Compassion Fatigue Part 1

Hi this is Anthony at Rosa’s Adult Care Home. Whether a person is young or old, if you are in the role of caretaking, compassion fatigue happens when emotional residue, whether from work and/or life, compromises personal well-being. Those who have experienced compassion fatigue describe it as being sucked into a vortex that pulls them slowly downward. They have no idea how to stop the downward spiral, so they do what they’ve (always) done: work harder. Compassion fatigue is a one-way street, in which individuals are giving out a great deal of energy and compassion to others over a period of time, yet aren’t able to get enough back to reassure themselves that the world is a hopeful place. It’s this constant outputting of compassion and caring over time that can lead to these feelings.

Compassion fatigue doesn’t just happen, it develops over time, so it is important to address some of the possible symptoms and there are many symptoms.

  • Low level, chronic clouding of caring and concern for others in your life
  • Lowered frustration tolerance/outbursts of anger or rage
  • Increased negative arousal
  • Losing sleep over a person you have tried to help
  • Dread of working with certain callers
  • Diminished sense of purpose/enjoyment with career
  • Marked or increasing transference/counter transference issues with certain clients
  • Feeling trapped
  • Depression
  • Feelings of resentment
  • Difficulty separating work life from personal life
  • Negative arousal in the forms hypervigiliance, sleep disturbances, irritability and anxiety.
  • Not caring about the person you’re helping
  • Wishing you did not have to come to work
  • Relating poorly and feeling tense hostile uncooperative
  • Decreased functioning in non-professional situations
  • Feeling spiritually and emotionally robbed
  • Health issues such as headaches, flu like symptoms and feeling achy
  • Wanting to abuse drugs, alcohol, food, gambling and sex
  • Loss of productivity
  • Preoccupation with negative thoughts
  • emotional/physical drain of continuous empathy
  • Feels a sense of vulnerability
  • Not caring

Stay tuned for part 2 and learn how to better deal with compassion fatigue.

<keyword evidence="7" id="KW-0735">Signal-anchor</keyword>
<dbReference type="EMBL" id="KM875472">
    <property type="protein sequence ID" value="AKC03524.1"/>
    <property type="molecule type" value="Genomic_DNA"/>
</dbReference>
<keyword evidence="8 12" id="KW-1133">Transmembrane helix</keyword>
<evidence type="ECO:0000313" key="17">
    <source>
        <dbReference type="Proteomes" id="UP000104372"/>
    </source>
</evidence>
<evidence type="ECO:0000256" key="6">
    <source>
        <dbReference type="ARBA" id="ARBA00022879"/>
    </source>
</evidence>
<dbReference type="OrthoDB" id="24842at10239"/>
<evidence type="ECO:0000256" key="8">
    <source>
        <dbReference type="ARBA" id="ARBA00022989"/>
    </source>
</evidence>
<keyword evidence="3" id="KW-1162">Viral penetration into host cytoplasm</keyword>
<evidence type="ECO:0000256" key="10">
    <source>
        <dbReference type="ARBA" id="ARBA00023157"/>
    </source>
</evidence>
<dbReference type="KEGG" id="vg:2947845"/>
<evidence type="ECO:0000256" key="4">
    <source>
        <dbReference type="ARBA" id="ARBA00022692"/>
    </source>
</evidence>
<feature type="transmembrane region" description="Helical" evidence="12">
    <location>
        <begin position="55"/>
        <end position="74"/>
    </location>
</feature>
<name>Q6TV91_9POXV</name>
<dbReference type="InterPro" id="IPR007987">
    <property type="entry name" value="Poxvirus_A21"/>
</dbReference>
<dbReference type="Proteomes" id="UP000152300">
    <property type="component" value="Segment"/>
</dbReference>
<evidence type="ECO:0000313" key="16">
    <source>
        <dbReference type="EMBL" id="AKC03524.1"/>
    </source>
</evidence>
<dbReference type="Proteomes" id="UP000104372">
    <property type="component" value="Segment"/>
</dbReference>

Avoiding and Dealing With Falls With Elderly

Hi there this is Anthony Diaz with Rosa’s Chante. Part of my job is to educate the public and I love that part because senior care is something we all need to talk about and educate ourselves about. Today I want to talk about how to avoid our seniors from falling.

If you are caregiving for the elderly one of the pitfalls and hazards is the constant danger of falls. As prevention is better than cure when it comes to elderly falls and resultant hospital trips, it may be wise to head off falls before they occur. Maintaining the safety and security of an elderly individual can be very difficult because you do not have eyes in the back of your head. It can take a while to become used to their movements, habits and routines.

The first thing that you should do to prevent trips and falls actually has nothing to do with the elderly individual in general terms. Instead, you should focus on their immediate environment. You should remove all possible tripping hazards in their home. Everything from rugs and loose carpeting to small objects that are used to decorate a room should be removed. They can all be hazardous in the right situation, or wrong situation as the case may be! You should also look into effective methods of controlling falls.

Make sure the senior is wearing properly-fitting shoes with nonskid soles. Avoid high heels and be sure shoes are always tied and fit correctly. Never have the senior walk in their socks. That is an easy slipp waiting to happen.

Another great way to avoid falls is to keep the elderly in shape. At Rosa’s, we have chair yoga which helps our residents feel and stay in shape. Not only does this help people from falling, it helps them with their health as well. If there is a fall, do not panic. Assess the situation and determine if the person is okay or if help is needed.

Falls represent very real hazards in the home and you must always be prepared to deal with them. You will inevitably have to deal with them at some stage, no matter how well prepared you are, but removing the means will reduce the amount of falls and hopefully lower the severity of the injuries.